Liberal Arts Blog — Mars and the Moon, Venus, and Regulus — Did You Catch Them?

Liberal Arts Blog — Wednesday is the Joy of Science, Engineering, and Technology Day

Today’s Topic — Mars and the Moon, Venus and Regulus — did you catch them? One of the highlights of the last week was seeing two conjunctions in one night — Mars and a nearly full moon to the West and Venus and Regulus to the East at 5am Saturday morning. Orion was shining magnificently to the South and Big Dipper to the Northeast. Thank you, Leon Golub, for alerting me. Experts — please chime in. Correct, elaborate, elucidate.


1. “A blue moon” occurs when there is a second full moon in the same month. This happens this month! The first full moon of October was on October 1st.

2. On October 6th Mars will be closer to the earth (38.6 million miles) than it will be again until 2035.

3. Mars is named after the Roman God of War because of its ruddy (ie. bloody, red) complexion.

REGULUS (in the “sickle” asterism of the Leo constellation) AND VENUS

1. Venus is by far the brightest object in the pre-dawn sky (apart from the moon).

2. Regulus (“the Little King”) is one of the brightest stars in the sky but Venus is 100X brighter. In fact, Regulus is not a single star but a “quadruple star system composed of two pairs of stars.

3. Regulus and Venus will not meet up again for 8 years.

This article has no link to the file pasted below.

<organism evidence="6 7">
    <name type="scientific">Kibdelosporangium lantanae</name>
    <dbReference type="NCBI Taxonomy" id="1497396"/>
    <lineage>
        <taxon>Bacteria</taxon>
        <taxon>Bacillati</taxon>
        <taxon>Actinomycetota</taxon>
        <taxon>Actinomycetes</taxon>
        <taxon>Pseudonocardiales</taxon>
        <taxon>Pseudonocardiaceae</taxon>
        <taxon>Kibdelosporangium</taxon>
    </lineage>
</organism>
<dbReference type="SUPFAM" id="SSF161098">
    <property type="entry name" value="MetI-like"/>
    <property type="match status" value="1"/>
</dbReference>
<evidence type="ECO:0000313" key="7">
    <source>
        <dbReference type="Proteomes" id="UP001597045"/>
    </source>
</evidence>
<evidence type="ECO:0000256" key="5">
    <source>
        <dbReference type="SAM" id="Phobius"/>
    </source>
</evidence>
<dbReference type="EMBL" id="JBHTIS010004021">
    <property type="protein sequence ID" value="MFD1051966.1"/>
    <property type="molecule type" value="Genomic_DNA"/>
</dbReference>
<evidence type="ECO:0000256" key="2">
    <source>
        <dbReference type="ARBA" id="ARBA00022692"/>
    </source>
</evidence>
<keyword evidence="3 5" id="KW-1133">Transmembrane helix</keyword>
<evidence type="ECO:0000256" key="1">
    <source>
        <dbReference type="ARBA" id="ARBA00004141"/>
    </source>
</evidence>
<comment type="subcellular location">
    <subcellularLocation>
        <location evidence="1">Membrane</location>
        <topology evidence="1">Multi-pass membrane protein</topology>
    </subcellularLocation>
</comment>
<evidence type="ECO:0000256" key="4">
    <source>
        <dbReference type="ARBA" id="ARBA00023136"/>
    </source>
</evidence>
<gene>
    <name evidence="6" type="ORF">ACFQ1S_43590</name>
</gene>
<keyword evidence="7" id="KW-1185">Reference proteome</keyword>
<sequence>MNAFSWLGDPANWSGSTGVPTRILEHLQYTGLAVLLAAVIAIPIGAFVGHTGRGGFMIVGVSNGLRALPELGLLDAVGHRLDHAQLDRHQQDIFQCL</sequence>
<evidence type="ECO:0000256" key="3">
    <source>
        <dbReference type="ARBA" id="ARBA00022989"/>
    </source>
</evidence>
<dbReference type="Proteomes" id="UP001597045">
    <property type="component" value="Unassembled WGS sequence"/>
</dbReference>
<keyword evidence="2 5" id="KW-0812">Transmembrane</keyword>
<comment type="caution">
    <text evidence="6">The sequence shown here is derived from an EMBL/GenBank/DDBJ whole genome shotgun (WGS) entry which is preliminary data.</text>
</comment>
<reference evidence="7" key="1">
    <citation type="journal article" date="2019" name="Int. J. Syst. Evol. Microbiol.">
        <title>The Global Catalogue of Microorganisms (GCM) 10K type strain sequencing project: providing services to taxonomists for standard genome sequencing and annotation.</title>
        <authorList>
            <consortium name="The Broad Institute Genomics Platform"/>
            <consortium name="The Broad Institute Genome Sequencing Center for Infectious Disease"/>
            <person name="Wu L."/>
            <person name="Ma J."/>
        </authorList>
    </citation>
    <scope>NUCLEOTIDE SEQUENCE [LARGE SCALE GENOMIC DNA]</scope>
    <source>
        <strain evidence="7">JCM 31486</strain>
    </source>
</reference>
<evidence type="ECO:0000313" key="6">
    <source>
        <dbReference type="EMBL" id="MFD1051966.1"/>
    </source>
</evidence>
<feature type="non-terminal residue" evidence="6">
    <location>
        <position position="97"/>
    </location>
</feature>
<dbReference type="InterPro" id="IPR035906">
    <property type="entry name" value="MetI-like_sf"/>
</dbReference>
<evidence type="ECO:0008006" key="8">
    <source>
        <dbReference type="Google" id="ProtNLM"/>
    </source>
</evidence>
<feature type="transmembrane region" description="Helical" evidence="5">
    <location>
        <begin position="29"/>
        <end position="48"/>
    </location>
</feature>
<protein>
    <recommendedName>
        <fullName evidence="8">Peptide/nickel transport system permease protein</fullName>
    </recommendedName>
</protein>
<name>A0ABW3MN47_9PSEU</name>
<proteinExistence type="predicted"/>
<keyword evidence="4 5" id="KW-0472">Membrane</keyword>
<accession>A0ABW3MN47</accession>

NB: While Venus is roughly one astronomical unit (93 MM miles) away from earth. Regulus is about 79 million light years away — that is roughly 470 trillion miles!


1. Venus orbits the sun 13X for every 8 earth orbits.

2. The relative positions of the earth, sun, and Venus repeat five times in those 8 years.

3. Sometimes Venus “occults” or hides Regulus from view. This last happened in 1959 and will happen again in 2044.

Spectacular Venus-Regulus conjunction in early October! |

The 8-year cycle and 5 ‘petals’ of Venus |

Don’t miss Mars and the nearly full moon huddling together in tonight’s sky


October 2020: Mars is the Star! — Sky & Telescope

A link to the last three years of posts organized by theme:

PDF with headlines — Google Drive


Please share the coolest thing you learned this week related to science, engineering, or technology. Or, even better, the coolest or most important thing you learned in your life related to science and engineering.

This is your chance to make someone else’s day. Or to cement in your mind something that you might otherwise forget. Or to think more deeply about something dear to your heart. Continuity is key to depth of thought.



Passionate about education, thinking citizenship, art, and passing bits on of wisdom of a long lifetime.

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John Muresianu

Passionate about education, thinking citizenship, art, and passing bits on of wisdom of a long lifetime.